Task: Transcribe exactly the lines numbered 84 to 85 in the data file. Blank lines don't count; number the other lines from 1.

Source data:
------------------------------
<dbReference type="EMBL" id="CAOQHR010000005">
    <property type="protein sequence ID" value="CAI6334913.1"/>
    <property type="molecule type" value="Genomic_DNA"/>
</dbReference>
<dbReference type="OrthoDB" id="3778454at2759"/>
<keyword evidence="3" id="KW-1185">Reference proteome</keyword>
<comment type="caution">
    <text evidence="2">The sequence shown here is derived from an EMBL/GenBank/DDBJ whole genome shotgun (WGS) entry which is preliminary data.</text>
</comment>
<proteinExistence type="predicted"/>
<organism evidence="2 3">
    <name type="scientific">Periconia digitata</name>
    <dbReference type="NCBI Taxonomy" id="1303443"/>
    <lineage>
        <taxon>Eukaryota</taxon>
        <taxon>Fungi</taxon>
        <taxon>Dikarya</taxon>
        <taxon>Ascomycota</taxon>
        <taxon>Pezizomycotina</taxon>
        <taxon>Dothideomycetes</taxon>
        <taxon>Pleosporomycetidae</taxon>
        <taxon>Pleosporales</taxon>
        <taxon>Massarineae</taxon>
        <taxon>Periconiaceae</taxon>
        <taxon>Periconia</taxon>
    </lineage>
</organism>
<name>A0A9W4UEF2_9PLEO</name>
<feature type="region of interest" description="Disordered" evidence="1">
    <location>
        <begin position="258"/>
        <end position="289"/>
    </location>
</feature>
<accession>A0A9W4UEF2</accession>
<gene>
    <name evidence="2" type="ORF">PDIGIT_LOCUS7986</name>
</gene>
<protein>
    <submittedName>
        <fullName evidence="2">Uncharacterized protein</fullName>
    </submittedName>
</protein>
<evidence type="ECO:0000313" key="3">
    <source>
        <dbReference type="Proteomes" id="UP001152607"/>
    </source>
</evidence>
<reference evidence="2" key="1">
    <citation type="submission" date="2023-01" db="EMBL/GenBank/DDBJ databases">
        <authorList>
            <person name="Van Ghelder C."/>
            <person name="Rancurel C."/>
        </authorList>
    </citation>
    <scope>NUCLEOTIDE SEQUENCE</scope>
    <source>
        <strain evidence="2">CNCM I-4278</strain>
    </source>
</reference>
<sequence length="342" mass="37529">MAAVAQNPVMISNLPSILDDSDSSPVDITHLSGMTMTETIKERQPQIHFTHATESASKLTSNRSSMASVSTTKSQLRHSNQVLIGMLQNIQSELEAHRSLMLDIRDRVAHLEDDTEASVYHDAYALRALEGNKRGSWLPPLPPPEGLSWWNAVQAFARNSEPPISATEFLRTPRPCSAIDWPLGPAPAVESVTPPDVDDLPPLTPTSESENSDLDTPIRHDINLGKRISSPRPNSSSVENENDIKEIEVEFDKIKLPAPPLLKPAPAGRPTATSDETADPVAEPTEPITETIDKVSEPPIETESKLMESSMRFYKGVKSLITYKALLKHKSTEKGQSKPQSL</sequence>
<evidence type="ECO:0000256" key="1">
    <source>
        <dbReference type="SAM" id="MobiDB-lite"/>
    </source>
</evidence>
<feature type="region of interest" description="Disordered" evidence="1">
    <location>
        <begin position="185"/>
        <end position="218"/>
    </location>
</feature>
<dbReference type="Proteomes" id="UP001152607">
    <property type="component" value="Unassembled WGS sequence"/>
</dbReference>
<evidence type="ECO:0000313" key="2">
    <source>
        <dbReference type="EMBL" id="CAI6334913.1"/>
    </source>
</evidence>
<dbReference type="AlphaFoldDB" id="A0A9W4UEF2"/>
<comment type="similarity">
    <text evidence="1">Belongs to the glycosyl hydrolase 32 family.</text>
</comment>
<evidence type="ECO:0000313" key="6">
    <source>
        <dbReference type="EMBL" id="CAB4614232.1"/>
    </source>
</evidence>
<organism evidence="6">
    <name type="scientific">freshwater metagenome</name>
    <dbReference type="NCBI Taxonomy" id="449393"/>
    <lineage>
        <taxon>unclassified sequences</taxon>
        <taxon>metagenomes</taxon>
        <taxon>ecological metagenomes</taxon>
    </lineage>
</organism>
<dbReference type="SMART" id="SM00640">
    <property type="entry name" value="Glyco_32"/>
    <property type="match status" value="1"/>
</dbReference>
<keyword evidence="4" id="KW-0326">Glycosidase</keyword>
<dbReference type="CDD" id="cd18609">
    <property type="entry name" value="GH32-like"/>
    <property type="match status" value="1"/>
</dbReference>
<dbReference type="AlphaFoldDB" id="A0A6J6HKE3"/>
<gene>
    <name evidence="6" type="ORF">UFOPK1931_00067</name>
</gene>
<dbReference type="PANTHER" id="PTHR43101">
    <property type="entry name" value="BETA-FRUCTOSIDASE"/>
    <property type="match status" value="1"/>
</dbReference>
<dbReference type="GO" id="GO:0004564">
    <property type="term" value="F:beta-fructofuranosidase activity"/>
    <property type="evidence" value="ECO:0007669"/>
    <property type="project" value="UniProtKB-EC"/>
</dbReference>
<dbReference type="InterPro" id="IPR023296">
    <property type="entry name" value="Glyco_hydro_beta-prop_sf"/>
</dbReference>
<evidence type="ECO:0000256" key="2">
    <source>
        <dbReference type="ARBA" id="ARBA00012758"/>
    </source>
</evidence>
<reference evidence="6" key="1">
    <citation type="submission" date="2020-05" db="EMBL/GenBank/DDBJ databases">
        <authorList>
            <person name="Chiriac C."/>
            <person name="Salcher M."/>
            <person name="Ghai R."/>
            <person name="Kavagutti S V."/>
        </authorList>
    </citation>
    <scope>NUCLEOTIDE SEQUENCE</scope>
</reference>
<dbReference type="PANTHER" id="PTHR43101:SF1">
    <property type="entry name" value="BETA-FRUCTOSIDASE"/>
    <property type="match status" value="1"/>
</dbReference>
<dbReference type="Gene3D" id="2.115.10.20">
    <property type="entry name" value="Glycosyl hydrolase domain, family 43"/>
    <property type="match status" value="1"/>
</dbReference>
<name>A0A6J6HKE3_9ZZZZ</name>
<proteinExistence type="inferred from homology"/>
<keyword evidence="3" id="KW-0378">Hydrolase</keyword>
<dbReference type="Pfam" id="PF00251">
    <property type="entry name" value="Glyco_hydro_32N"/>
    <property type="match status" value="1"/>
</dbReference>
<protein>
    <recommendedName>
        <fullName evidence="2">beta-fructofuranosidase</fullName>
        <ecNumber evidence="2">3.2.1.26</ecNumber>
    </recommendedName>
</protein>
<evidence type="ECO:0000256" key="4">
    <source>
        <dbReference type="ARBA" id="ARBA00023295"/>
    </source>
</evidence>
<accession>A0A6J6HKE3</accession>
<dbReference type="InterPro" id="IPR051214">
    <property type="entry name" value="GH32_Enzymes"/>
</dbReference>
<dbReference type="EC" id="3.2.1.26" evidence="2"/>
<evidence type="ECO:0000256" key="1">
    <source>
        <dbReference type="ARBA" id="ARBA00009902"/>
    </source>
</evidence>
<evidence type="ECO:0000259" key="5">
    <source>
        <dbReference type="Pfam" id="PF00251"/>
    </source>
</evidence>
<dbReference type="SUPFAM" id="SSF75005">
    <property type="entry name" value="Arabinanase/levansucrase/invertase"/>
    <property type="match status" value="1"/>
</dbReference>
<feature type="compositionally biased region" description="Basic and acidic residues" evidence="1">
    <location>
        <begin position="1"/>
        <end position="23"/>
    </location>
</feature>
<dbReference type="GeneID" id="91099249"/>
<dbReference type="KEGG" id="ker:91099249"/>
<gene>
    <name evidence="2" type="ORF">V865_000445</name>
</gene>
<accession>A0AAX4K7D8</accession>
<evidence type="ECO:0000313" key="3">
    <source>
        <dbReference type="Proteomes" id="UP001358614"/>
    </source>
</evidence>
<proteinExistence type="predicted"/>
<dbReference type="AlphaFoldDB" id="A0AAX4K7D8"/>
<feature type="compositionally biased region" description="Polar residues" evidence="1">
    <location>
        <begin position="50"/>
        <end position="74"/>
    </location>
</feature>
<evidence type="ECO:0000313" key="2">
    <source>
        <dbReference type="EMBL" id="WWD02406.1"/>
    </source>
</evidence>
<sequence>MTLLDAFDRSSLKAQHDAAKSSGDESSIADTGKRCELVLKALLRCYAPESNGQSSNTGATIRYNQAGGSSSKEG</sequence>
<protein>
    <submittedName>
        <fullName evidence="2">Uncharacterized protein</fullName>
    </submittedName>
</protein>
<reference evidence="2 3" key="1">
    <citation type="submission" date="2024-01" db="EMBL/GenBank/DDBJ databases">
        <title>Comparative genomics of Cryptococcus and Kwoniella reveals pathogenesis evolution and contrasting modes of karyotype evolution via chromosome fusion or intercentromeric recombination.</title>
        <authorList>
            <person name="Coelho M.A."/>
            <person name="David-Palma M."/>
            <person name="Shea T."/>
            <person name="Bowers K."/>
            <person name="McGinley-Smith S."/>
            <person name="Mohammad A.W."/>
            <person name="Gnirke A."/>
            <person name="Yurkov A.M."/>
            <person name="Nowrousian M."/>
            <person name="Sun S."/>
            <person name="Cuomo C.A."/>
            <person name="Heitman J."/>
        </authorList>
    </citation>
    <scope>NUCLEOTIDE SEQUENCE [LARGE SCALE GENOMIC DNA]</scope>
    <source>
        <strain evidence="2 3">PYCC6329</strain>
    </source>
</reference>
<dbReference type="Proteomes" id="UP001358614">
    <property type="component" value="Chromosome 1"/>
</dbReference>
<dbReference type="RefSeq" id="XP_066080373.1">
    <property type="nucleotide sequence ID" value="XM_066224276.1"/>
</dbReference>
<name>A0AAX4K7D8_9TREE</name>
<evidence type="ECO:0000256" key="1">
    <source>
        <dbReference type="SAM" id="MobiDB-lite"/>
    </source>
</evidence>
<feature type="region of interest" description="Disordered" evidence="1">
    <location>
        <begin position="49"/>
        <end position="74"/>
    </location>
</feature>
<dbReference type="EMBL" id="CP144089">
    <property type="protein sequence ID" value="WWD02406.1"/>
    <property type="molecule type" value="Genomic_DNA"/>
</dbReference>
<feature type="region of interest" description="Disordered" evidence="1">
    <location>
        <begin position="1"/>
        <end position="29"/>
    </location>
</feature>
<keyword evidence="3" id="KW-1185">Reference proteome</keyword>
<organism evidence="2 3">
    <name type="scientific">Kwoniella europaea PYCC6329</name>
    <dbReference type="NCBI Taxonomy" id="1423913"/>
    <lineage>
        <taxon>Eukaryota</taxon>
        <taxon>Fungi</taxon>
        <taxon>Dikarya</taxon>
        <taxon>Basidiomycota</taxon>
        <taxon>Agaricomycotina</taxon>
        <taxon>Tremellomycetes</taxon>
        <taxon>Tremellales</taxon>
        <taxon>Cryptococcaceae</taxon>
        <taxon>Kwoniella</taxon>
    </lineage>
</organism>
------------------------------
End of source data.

</comment>
<evidence type="ECO:0000313" key="6">